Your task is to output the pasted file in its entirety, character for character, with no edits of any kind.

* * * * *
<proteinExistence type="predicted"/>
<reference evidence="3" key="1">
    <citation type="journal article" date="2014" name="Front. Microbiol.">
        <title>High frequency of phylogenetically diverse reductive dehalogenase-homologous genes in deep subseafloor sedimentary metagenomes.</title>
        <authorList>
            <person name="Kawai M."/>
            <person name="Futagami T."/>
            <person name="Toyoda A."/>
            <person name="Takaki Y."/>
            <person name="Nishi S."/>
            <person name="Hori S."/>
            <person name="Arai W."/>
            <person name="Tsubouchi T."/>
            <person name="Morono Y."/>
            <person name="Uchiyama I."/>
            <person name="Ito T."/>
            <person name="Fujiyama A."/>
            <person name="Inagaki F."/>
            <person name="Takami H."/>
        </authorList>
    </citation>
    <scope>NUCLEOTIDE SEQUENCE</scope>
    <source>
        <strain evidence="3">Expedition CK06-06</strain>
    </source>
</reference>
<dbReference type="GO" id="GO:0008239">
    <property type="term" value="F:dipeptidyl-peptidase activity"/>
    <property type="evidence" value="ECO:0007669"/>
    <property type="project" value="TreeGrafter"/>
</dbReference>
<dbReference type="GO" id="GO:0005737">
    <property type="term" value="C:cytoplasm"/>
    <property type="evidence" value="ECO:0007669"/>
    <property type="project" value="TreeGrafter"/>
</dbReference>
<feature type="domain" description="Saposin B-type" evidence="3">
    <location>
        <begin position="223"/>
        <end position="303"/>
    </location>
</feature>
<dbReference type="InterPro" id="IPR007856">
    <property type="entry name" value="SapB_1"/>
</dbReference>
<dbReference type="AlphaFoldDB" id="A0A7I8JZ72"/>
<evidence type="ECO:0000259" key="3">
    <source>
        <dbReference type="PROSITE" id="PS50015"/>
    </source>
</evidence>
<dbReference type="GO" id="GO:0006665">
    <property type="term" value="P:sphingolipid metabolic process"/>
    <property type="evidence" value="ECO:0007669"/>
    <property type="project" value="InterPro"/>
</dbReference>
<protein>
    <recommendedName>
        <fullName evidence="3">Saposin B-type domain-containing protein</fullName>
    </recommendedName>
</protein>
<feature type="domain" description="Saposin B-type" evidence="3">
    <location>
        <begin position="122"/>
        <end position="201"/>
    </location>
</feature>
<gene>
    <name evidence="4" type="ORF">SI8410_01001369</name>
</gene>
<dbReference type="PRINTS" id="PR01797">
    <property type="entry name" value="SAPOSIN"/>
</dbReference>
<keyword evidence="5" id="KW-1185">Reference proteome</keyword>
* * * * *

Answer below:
<proteinExistence type="predicted"/>
<reference evidence="3" key="1">
    <citation type="journal article" date="2014" name="Front. Microbiol.">
        <title>High frequency of phylogenetically diverse reductive dehalogenase-homologous genes in deep subseafloor sedimentary metagenomes.</title>
        <authorList>
            <person name="Kawai M."/>
            <person name="Futagami T."/>
            <person name="Toyoda A."/>
            <person name="Takaki Y."/>
            <person name="Nishi S."/>
            <person name="Hori S."/>
            <person name="Arai W."/>
            <person name="Tsubouchi T."/>
            <person name="Morono Y."/>
            <person name="Uchiyama I."/>
            <person name="Ito T."/>
            <person name="Fujiyama A."/>
            <person name="Inagaki F."/>
            <person name="Takami H."/>
        </authorList>
    </citation>
    <scope>NUCLEOTIDE SEQUENCE</scope>
    <source>
        <strain evidence="3">Expedition CK06-06</strain>
    </source>
</reference>
<dbReference type="GO" id="GO:0008239">
    <property type="term" value="F:dipeptidyl-peptidase activity"/>
    <property type="evidence" value="ECO:0007669"/>
    <property type="project" value="TreeGrafter"/>
</dbReference>
<dbReference type="GO" id="GO:0005737">
    <property type="term" value="C:cytoplasm"/>
    <property type="evidence" value="ECO:0007669"/>
    <property type="project" value="TreeGrafter"/>
</dbReference>
<feature type="domain" description="Saposin B-type" evidence="3">
    <location>
        <begin position="223"/>
        <end position="303"/>
    </location>
</feature>
<dbReference type="InterPro" id="IPR007856">
    <property type="entry name" value="SapB_1"/>
</dbReference>
<dbReference type="AlphaFoldDB" id="A0A7I8JZ72"/>
<evidence type="ECO:0000259" key="3">
    <source>
        <dbReference type="PROSITE" id="PS50015"/>
    </source>
</evidence>
<dbReference type="GO" id="GO:0006665">
    <property type="term" value="P:sphingolipid metabolic process"/>
    <property type="evidence" value="ECO:0007669"/>
    <property type="project" value="InterPro"/>
</dbReference>
<protein>
    <recommendedName>
        <fullName evidence="3">Saposin B-type domain-containing protein</fullName>
    </recommendedName>
</protein>
<feature type="domain" description="Saposin B-type" evidence="3">
    <location>
        <begin position="122"/>
        <end position="201"/>
    </location>
</feature>
<gene>
    <name evidence="4" type="ORF">SI8410_01001369</name>
</gene>
<dbReference type="PRINTS" id="PR01797">
    <property type="entry name" value="SAPOSIN"/>
</dbReference>
<keyword evidence="5" id="KW-1185">Reference proteome</keyword>